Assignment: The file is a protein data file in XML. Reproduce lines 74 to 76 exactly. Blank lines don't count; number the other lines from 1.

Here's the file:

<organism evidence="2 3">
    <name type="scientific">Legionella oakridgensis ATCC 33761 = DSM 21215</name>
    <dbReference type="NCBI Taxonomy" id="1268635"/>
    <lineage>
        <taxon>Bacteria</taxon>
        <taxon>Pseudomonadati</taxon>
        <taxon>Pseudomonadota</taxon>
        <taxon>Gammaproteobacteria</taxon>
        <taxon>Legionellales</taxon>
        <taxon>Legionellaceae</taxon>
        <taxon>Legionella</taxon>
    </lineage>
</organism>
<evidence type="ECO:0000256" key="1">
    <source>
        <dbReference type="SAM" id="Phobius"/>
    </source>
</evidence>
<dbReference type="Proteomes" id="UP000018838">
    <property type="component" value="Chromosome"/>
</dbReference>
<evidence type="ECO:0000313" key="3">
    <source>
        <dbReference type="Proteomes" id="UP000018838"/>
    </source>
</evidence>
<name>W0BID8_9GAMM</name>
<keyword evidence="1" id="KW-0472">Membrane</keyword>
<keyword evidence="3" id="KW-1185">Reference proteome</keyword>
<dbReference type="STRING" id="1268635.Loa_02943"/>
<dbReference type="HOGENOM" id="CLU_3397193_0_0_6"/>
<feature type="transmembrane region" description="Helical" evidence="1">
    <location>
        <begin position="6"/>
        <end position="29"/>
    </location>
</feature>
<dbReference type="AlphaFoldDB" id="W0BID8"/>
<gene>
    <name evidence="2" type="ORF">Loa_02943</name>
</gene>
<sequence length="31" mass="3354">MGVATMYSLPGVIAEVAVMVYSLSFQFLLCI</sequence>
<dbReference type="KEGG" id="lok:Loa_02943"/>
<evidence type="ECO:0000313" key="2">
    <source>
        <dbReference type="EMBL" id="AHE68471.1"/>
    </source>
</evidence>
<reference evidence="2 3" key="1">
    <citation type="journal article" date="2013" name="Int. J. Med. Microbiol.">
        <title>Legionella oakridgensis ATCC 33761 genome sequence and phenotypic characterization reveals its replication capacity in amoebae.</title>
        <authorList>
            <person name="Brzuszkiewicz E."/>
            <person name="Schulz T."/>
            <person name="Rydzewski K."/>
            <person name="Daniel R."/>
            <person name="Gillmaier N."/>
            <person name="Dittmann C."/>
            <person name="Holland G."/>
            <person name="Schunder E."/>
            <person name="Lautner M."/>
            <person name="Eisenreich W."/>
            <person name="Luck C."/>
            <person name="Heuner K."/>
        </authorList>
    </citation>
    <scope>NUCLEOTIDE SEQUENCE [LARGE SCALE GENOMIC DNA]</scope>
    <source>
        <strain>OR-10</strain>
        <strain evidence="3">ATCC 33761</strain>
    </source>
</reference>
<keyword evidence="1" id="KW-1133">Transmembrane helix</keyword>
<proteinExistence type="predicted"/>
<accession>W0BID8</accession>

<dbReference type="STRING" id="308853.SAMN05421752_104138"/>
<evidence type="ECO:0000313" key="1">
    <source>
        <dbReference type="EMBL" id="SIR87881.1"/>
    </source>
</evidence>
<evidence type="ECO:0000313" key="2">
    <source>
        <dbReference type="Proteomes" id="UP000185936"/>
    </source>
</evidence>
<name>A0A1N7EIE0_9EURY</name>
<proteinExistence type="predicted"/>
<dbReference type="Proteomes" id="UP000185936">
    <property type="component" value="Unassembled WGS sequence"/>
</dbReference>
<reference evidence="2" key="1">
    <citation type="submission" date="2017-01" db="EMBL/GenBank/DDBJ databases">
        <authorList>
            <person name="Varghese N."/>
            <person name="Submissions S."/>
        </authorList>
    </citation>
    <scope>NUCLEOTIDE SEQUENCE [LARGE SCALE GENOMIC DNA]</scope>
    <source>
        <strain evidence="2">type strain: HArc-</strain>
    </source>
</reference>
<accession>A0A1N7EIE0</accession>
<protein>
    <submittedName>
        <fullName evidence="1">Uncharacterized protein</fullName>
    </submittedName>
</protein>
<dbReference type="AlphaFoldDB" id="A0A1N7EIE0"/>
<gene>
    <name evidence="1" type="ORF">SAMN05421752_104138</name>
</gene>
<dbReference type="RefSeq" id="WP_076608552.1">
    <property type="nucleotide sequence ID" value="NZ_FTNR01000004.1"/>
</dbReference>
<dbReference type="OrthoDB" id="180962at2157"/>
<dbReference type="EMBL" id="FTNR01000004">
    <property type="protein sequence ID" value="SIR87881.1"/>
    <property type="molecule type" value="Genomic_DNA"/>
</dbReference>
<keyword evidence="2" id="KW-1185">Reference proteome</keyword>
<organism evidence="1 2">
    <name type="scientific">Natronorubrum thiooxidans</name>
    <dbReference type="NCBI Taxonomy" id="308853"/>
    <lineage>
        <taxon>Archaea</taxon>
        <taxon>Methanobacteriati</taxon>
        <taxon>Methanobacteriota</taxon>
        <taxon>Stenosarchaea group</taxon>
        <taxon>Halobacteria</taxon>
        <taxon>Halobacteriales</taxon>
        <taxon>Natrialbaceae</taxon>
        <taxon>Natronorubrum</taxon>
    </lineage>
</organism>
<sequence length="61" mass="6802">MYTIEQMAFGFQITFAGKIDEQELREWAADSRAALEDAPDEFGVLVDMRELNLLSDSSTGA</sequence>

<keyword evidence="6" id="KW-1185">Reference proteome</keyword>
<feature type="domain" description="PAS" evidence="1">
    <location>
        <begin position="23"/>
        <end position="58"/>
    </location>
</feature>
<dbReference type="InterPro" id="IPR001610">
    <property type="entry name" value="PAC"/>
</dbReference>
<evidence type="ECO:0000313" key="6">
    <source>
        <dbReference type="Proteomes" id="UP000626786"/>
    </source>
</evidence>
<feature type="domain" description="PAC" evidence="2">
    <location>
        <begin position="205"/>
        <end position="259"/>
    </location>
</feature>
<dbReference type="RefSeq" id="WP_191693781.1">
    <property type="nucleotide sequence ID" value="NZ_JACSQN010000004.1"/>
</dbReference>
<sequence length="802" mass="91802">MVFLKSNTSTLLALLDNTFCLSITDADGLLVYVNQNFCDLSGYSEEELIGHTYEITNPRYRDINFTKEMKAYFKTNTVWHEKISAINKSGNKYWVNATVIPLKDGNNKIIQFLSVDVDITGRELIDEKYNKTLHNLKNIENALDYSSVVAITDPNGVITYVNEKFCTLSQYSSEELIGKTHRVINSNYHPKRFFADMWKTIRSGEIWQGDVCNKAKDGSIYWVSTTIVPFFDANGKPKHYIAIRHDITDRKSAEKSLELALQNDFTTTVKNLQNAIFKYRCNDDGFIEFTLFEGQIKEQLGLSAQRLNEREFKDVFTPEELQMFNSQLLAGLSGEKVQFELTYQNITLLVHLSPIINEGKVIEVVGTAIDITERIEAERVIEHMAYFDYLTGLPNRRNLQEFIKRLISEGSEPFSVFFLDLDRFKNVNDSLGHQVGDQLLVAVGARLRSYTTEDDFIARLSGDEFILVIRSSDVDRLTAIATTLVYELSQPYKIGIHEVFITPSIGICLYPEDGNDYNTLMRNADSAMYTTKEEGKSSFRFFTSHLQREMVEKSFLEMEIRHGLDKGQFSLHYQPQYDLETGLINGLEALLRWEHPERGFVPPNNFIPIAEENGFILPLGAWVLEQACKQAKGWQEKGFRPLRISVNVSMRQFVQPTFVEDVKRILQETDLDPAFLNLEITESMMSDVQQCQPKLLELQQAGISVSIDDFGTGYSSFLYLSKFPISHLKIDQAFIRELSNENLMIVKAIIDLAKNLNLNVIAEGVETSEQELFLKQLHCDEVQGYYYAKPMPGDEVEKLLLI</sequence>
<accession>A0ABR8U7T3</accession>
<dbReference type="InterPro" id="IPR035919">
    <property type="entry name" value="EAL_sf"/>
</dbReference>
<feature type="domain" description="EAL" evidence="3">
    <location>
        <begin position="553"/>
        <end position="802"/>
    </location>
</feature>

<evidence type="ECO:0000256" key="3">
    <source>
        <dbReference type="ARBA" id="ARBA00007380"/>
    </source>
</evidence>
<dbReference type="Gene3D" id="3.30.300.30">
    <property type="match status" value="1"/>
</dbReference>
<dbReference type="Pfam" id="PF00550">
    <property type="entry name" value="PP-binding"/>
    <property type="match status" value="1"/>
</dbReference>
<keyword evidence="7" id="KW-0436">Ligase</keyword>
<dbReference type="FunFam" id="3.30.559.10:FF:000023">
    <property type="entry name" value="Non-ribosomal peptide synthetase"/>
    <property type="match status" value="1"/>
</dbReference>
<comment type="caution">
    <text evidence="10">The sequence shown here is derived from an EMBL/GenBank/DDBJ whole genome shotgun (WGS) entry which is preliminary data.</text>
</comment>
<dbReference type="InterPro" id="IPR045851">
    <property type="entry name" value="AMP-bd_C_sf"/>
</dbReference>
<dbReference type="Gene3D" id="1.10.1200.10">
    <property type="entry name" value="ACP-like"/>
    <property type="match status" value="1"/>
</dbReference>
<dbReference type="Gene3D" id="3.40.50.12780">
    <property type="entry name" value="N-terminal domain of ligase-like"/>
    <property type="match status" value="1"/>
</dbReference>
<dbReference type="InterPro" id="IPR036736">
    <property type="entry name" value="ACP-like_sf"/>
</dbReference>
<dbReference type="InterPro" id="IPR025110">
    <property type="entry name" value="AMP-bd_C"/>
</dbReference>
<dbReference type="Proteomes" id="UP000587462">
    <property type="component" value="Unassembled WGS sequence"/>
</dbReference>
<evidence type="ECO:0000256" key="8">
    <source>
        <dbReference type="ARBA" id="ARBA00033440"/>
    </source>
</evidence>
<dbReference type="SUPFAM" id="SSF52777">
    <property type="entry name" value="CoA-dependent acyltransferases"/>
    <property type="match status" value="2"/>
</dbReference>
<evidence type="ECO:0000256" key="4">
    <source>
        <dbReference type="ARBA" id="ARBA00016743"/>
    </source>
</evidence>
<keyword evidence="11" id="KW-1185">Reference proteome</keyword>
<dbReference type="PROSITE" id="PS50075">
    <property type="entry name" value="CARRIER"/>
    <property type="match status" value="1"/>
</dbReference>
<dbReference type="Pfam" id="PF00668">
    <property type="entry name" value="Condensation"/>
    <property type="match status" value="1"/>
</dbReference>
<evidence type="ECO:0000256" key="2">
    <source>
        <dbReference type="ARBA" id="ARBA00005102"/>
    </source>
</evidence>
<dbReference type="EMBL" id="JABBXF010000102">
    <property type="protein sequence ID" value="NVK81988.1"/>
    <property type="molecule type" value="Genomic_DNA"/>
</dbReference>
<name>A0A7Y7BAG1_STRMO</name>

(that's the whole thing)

<proteinExistence type="predicted"/>
<accession>W0BID8</accession>

<dbReference type="STRING" id="308853.SAMN05421752_104138"/>